I stumbled on a fascinating graphic a few days ago over at Investors Business Daily (a great newspaper for investors). It depicts what most people expect their “retirement” to look like. Have a gander:
When I saw this I nearly fell off my chair. It clearly shows that only 21% of us expect to retire without being forced to work. Of course some of the people in that 21% could be over-confident and may really have to work in retirement despite their financial fantasies. And some of the people in the 79% group could just be a bunch of pessimists with nothing to worry about. I have no idea (and neither do they) unless and until they run some financial projections.
But the point is that 79% of us walk around with the mindset that they will have to work for the rest of their lives. They think work will always be mandatory for them – never optional. Yuk. I would hate it if I walked around all day thinking I’d never be financially free. I love my work and never plan to retire. But that’s a choice – not a requirement. And because it’s a choice, I enjoy my day, my work and my life a whole lot more. Happy Pilgrim. Don’t you deserve the same? Of course you do.
How You Can Build A Higher Confidence Level About Your Retirement
As I hinted above, there is really only one way to have anything better than a wild guess about what your financial future may look like and that’s to run your financial numbers. You don’t have to be a complete math nerd to do this and you are not required to hire anyone to do it for you. Oh….and it won’t take you more than an hour to do it too. You just need a little patience and the ability to be honest with yourself.
Your first step is to figure out what you spend now on average. This is much simpler than you might think. All you have to do is look at your monthly bank statement. It tells what your total withdrawals are each month and that, my friend, is how much you spend.
Want this done for you? Let me help!
Next, make some adjustments for the future. Your retirement spending might be lower (if you will have paid off your mortgage by then and/or have fewer financial obligations) or it might be higher (more travel and medical costs). Make adjustments and don’t worry about the number being perfect. We’re looking for a ballpark figure. Having this estimate (even a flawed number) is a heck of a lot better than what most people have when it comes to projected retirement spending. Most people don’t have a clue and never think about it. That’s why they walk around with no confidence about their future.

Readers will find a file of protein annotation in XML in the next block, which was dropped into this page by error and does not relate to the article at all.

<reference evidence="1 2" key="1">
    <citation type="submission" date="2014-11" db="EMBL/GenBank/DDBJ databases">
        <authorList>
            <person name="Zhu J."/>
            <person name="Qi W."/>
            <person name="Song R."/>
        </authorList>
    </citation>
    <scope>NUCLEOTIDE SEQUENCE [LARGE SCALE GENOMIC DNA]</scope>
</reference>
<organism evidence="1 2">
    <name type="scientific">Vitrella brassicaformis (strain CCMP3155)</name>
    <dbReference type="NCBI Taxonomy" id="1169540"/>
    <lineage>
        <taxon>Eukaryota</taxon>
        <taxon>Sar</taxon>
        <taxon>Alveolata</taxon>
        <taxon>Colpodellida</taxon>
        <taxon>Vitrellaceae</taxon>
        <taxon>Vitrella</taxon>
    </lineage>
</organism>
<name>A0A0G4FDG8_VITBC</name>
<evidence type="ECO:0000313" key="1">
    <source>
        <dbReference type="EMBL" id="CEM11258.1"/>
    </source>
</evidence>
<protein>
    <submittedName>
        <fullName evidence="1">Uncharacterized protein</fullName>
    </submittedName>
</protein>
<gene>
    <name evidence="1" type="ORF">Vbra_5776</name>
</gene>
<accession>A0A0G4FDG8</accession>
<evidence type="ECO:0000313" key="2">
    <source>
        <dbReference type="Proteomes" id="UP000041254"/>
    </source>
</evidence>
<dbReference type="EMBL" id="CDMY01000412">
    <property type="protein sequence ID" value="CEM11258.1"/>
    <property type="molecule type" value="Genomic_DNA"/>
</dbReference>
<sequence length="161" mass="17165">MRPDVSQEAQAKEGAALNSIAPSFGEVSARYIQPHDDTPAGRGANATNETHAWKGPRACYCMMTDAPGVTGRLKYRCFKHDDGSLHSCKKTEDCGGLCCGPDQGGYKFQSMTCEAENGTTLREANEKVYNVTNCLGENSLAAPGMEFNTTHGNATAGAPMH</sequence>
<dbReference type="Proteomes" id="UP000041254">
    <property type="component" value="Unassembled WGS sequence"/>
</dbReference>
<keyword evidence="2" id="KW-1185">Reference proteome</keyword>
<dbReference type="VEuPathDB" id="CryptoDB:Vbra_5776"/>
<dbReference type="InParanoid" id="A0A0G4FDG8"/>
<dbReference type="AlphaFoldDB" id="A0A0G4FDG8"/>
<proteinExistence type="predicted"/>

Your next step is to project what your retirement income will be once you stop working. This includes Social Security and pensions and these are easy figures to come by.
Before we go to the next step, it’s important to consider the value and cost of time. If something costs you $100 today it is going to cost more 10, 20 years down the road because of inflation. And a pension of $1500 today will be greater down the road if those monthly benefits have inflation or cost of living adjustments.
In order to compensate for the value and cost of time, you will need to use a “future value calculator” but this sounds much more daunting that it really is. All you really need to use these widgets are you current costs (or pension estimates), the number of years you want to inflate for and an inflation number.
I suggest you keep things simple by using an online calculator and inflate your numbers by 3.2%. That’s the long-term inflation rate and it’s a good conservative number to use.
Once you calculate your future cost of living and future income, don’t despair if your costs exceed your income. We’re not done yet. You still have your investments to draw from.
Use that same calculator to get a ball park figure of what your investments will grow to including annual contributions by the time you retire. Then, multiply this result by 4% to determine what your annual withdrawals could reasonably be. Last, divide the number by 12 to figure out what your monthly income from investments may be.
At this point you have an idea about your future cost of living, retirement income and investment income may be down the road. If you have greater projected total income than expenses you are probably in good shape Pilgrim. If not, you still aren’t doomed to a life of never-ending toil. Consider shaving down some expenses now, saving more and investing for growth. That combination might be enough to secure your financial future.
If, after going through this exercise you still have a short-fall, you will likely have to continue working during retirement – at least until you figure out how to cut your costs further. But even if that is the outcome, you will be in a much stronger position knowing that your retirement expectations are based on facts rather than feelings.
What do you expect for your retirement? Based on what?